Tool Gabane

Johannes Raatz - Senegal


February 16, 2011

Maybe it was a mirage in the desert.  It did look enchantingly perfect: dozens of young, strong women filing through the gate soon after the other Léona fellows and I had arrived at the community garden plot.  They were there to water onions and eggplants.

The field belongs to the Federation de Jeune Filles, a women’s group which Madeleine Balchan works with.  Located two kilometers away, in the village of Gabane, the trip there makes a perfect walk or jog in the pleasant late afternoon sun.  We GCY fellows often lend a hand in watering the plants, which we find relaxing, surrounded by uncommon greenery.

Senegal has a tropical climate with a four month rainy season from about mid-May to mid-September.  That means lots of rain for a few months, followed by nada.  Although there is plenty of sunshine year-round, a lack of water limits rain-dependent farmers to one yield per annum.  In our region, the fields lie dormant for around six months per year.  Furthermore, crop selection is generally limited to groundnut, cowpea, millet, hibiscus, and watermelon.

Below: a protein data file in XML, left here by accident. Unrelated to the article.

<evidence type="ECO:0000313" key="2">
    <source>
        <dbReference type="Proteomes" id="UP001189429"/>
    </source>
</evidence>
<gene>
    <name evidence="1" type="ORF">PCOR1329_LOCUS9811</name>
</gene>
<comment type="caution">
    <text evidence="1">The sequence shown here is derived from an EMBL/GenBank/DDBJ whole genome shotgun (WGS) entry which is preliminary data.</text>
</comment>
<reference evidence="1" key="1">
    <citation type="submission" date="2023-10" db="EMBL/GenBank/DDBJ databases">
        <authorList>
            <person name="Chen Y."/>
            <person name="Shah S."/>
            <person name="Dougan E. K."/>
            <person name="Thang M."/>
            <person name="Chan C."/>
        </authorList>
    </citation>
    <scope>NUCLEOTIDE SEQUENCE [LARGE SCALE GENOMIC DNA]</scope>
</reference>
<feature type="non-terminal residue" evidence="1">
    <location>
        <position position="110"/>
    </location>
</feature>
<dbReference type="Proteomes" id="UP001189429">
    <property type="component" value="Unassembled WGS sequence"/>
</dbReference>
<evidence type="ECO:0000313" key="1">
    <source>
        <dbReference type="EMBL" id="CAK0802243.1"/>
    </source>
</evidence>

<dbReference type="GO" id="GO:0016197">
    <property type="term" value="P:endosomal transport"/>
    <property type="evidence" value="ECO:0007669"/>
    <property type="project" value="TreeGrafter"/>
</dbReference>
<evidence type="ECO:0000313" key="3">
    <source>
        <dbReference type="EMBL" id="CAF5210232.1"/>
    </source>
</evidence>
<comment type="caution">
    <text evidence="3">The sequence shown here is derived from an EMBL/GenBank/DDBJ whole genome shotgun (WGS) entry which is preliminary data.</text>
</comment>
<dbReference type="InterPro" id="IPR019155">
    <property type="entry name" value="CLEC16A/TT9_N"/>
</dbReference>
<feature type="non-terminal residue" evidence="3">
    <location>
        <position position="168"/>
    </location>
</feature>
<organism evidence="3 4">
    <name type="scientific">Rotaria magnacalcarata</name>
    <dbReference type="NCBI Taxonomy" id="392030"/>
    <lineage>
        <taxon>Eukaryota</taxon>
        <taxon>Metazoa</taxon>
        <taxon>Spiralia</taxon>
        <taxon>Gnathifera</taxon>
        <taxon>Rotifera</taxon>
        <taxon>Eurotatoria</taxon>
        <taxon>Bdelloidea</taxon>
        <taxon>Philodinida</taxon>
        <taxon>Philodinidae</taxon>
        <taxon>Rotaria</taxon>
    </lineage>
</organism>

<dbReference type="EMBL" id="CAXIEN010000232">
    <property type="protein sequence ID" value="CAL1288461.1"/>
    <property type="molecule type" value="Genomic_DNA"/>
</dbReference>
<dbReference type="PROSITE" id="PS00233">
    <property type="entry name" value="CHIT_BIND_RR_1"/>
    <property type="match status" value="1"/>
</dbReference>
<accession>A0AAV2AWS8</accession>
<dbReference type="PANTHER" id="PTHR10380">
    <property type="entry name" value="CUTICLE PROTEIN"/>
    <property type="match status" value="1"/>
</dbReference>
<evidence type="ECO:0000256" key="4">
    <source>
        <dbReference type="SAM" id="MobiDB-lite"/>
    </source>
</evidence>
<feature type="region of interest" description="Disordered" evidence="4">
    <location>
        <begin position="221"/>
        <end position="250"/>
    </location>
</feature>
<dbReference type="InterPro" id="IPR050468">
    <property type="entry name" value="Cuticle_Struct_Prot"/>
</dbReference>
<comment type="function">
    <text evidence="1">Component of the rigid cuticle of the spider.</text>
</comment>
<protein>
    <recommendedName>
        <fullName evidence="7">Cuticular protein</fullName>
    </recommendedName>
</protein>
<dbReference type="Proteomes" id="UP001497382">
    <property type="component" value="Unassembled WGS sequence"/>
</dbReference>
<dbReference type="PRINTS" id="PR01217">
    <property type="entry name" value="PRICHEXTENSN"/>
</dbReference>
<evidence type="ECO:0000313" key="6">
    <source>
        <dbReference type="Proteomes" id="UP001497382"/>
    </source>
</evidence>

For the community garden, things are different: although Gabane is off the electrical grid, about ten square meters of solar panel powers an electric well.  It is now possible to grow onions, cabbages, eggplants, okra, and sweet peppers, producing up to three harvests per year.  A portion of the women’s crops are consumed by the producers and their families and the rest is sold at market.  First, this increases micronutrient consumption (the lack thereof is major component of malnutrition1).  Second, it creates incomes for the women.  Along with horticulture training and commercialization of the garden-to-market process, women’s livelihoods and opportunities are expanded.  The irrigation system was made possible by a capital investment by Millennium Villages Project.

As I walked back to my home in Leona that first day, I did not care to think about practical questions such as the financial sustainability of the well or the ecological capacity of the soil; I just saw everything as beautiful: the hopeful women, the well and solar panels, the verdant green.  For this moment, everything looked enchantingly perfect, and I did not want it to look like anything else to me.

Within the MVP, the malnutrition rate among children under five is approximately 30%.

Johannes Raatz